Pat Summitt, the legendary Tennessee women’s basketball coach who led the Lady Vols to eight national titles during her 38-year tenure with the program, died on Tuesday.
She was 64 years old.
Summitt had been battling early onset dementia, Alzheimer’s type, for the past five years. She coached for a season after getting diagnosed. Since January, she had been living in what her son, Tyler, termed as an ‘upscale retirement resort’, and over the weekend, friends and family started making their way to Knoxville for what was expected to be their final goodbyes.
Summitt was a legend in coaching the same way that Prince and David Bowie were legends in the music industry and Muhammad Ali was a legend in the American sporting landscape and the civil rights movements. How many people in sports get awarded the Presidential Medal of Freedom? Summitt did in 2012.
That’s how important she was, not just to the coaching industry but to women’s sports. She died at 64 years old, so it’s easy to forget that she spent 38 years heading up the Lady Vols. She took over the program when she was just 22 years old, two years after the introduction of Title IX and two years before she would win a silver medal in the 1976 Olympic Games.
At the time she took over the program, women’s basketball wasn’t even an NCAA sanctioned sport. Tennessee competed in the AIAW — Association for Intercollegiate Athletics for Women — because the NCAA didn’t offer championships in women’s sports until 1982. That didn’t stop Summitt from turning Knoxville into the center of the women’s basketball universe, amassing 32 combined SEC titles, seven National Coach of the Year awards, an NCAA Division I record 1,098 wins (Coach K is second with 1,040) and a record 18 Final Fours, which is six more than John Wooden recorded.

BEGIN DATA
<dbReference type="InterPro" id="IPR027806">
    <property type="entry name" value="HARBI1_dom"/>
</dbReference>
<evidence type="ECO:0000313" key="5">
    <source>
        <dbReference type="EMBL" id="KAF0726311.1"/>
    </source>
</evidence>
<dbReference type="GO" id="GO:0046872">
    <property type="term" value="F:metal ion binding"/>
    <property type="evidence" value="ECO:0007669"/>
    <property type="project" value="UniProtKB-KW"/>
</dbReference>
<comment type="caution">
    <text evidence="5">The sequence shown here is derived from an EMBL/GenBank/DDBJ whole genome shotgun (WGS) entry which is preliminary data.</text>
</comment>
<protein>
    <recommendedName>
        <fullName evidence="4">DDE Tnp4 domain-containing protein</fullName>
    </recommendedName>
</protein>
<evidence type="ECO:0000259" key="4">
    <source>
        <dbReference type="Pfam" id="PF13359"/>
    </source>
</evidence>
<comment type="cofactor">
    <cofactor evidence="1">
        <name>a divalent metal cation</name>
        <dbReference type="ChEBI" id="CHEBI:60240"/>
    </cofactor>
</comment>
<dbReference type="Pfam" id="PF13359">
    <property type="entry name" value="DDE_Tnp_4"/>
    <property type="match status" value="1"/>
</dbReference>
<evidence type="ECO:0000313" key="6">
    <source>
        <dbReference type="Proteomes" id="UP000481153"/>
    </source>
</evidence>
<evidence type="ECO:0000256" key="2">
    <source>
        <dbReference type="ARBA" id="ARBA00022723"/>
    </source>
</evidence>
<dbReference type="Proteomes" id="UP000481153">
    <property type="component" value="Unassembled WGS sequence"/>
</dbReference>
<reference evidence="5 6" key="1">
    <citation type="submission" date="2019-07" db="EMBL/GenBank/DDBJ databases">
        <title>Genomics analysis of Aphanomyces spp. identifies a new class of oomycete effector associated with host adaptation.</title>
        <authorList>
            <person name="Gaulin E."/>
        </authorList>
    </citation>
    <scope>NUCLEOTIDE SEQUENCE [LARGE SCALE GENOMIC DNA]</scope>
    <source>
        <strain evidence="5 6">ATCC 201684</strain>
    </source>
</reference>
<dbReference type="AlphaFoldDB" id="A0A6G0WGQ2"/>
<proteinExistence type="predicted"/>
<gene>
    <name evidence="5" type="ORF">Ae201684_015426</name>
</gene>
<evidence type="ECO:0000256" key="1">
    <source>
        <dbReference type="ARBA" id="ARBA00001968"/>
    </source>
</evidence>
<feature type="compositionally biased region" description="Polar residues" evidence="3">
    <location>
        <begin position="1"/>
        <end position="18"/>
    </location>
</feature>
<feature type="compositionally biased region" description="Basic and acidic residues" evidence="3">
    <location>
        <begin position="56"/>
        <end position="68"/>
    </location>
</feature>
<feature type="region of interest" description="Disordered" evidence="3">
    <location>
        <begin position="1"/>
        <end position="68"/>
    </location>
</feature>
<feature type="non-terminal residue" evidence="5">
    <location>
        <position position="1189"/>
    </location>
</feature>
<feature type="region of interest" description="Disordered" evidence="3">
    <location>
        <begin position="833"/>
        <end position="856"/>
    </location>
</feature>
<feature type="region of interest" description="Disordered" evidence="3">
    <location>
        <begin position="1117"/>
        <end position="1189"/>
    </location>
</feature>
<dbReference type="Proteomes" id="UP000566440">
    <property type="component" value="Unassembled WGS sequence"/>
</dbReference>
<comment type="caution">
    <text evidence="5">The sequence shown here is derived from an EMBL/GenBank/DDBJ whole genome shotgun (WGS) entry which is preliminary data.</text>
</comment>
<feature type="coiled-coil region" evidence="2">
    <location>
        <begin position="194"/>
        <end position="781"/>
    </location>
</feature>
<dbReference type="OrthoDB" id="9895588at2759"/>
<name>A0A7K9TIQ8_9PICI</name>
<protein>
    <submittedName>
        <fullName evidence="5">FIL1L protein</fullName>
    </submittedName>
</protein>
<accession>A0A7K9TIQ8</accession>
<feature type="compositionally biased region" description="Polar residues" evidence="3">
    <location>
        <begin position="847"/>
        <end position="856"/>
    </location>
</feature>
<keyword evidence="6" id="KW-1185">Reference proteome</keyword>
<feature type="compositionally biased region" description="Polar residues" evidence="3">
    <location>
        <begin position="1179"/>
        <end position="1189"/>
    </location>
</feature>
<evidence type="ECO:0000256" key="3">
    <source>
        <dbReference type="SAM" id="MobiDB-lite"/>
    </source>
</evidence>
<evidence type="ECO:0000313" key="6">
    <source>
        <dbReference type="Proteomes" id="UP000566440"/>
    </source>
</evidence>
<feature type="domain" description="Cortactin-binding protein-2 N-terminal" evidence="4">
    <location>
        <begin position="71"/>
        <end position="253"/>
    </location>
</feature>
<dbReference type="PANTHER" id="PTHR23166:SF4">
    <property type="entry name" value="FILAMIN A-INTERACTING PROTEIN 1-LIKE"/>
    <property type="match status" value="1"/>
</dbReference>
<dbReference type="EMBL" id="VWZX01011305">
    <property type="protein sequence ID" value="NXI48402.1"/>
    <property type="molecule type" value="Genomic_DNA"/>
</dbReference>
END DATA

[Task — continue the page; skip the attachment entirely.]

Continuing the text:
But perhaps more impressive was that she made her basketball team its own brand, the ‘Lady Vols’. The women’s sports teams even had their own athletics director.
That’s what Summitt helped build.
She made the Tennessee Women’s Basketball a brand in a sport that wasn’t even a sport when she started her coaching career.
And there aren’t too many people that can make that claim in any walk of life.